Vaccine reconstitution
Vaccines should be reconstituted according to the manufacturers' guidelines, using only the diluent provided by the manufacturer for that purpose, and adhering to local policies and procedures. The diluent should be introduced down the side of the vaccine vial and not directly into the vaccine powder, to avoid foaming or potential denaturing of the vaccine protein. The reconstituted vaccine should be mixed with a careful swirling motion until a uniform suspension is achieved prior to administration, unless otherwise instructed by the manufacturer. Once reconstituted, the vaccine should be administered within the time frame specified in the manufacturer's product information. Refer to Storage and Handling of Immunizing Agents in Part 1 for additional information about vaccine reconstitution.

Filling syringes
In immunization clinics in which only a single vaccine is being administered, the contents of more than one multi-dose vial may be combined to prevent wastage if the vials have the same lot number. Vaccine providers should observe strict aseptic technique when using multi-dose vials. Injecting air into a multi-dose vial prior to withdrawing a vaccine dose is not necessary.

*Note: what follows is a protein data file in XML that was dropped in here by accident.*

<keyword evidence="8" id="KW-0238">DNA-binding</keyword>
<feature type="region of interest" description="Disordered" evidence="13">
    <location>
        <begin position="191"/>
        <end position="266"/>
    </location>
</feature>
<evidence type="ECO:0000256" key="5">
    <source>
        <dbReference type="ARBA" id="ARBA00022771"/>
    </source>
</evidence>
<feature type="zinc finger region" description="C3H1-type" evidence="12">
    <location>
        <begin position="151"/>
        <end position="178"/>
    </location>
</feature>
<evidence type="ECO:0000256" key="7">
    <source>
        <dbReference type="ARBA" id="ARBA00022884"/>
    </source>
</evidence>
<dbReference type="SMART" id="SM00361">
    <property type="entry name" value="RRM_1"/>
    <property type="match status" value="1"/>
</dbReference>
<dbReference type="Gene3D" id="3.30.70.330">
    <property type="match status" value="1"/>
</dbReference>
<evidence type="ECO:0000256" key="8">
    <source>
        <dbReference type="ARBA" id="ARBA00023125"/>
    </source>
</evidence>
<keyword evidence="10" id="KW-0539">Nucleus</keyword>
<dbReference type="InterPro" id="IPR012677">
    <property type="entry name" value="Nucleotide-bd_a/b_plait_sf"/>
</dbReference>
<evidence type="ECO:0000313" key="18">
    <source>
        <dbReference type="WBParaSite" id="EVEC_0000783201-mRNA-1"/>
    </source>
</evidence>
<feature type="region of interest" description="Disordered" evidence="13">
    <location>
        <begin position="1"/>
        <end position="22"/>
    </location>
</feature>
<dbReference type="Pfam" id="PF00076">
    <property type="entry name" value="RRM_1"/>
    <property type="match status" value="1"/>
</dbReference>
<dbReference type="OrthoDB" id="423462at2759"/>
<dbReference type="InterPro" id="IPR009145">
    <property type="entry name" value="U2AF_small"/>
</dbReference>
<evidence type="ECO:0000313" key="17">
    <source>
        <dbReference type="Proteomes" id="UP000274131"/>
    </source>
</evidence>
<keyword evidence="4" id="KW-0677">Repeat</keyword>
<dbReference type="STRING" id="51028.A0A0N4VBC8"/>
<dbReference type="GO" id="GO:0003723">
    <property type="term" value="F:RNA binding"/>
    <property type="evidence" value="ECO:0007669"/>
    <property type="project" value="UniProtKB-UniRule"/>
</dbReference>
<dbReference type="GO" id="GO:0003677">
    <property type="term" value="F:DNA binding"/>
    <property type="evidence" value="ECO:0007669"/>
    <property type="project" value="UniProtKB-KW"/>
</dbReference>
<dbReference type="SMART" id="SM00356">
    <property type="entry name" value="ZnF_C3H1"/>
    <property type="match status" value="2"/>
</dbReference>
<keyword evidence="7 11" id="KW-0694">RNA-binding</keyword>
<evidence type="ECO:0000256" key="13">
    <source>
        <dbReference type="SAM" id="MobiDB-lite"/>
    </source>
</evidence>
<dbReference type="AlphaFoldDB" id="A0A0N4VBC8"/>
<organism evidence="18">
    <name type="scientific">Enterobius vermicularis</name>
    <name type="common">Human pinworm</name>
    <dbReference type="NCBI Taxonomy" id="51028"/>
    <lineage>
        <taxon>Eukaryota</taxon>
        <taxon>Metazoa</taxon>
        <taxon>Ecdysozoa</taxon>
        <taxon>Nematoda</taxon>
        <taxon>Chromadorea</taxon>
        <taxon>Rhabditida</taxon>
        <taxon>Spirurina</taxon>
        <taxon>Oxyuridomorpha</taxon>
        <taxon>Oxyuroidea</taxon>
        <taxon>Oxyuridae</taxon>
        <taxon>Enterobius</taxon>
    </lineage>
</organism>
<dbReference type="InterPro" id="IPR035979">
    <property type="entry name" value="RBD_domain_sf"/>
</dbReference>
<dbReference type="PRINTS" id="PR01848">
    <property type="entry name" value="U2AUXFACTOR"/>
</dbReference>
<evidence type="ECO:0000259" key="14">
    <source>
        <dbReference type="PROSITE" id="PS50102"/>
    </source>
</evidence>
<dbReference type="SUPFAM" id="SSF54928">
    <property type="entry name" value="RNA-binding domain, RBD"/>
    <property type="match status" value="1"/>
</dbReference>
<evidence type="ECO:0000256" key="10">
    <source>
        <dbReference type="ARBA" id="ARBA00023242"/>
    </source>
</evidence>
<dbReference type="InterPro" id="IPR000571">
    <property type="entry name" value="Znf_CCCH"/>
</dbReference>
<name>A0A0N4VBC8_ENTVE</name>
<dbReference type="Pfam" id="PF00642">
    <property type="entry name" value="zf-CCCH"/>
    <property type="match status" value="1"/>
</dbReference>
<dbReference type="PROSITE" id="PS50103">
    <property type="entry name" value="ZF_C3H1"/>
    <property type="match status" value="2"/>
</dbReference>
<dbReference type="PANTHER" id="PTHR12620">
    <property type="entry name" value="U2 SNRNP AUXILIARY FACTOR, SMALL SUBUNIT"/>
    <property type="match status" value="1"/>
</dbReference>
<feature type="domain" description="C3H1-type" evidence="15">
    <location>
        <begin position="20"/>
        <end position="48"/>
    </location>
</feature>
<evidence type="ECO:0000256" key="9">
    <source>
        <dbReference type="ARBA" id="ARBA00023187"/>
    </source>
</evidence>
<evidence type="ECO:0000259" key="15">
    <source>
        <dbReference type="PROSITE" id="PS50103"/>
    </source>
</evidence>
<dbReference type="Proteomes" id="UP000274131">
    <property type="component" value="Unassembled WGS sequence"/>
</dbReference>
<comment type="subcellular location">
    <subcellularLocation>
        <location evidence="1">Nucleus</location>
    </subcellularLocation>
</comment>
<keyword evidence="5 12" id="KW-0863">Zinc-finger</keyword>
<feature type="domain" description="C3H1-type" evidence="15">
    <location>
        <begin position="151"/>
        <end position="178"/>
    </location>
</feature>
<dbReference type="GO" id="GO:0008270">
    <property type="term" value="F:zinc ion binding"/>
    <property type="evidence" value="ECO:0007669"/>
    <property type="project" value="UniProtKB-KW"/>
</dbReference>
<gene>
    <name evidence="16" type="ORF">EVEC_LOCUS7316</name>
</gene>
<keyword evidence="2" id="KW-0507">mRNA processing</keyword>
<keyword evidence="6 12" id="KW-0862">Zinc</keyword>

Pre-loading vaccine in syringes
Ideally, a vaccine should be withdrawn from the vial by the vaccine provider who is administering the vaccine. Pre-loading syringes with vaccine is strongly discouraged because of the uncertainty of vaccine stability in syringes, risk of contamination, increased potential for vaccine administration errors and vaccine wastage. Pre-loading of syringes may be considered in the hospital setting if vaccines are drawn up and labelled in the pharmacy or in an immunization clinic, to facilitate timely and efficient administration of a single vaccine to a large number of people. If the practice of pre-loading of syringes is implemented, it should be limited to hospital or immunization clinics and should include:

  • prior agreement on professional accountability if different people pre-load and administer the vaccine,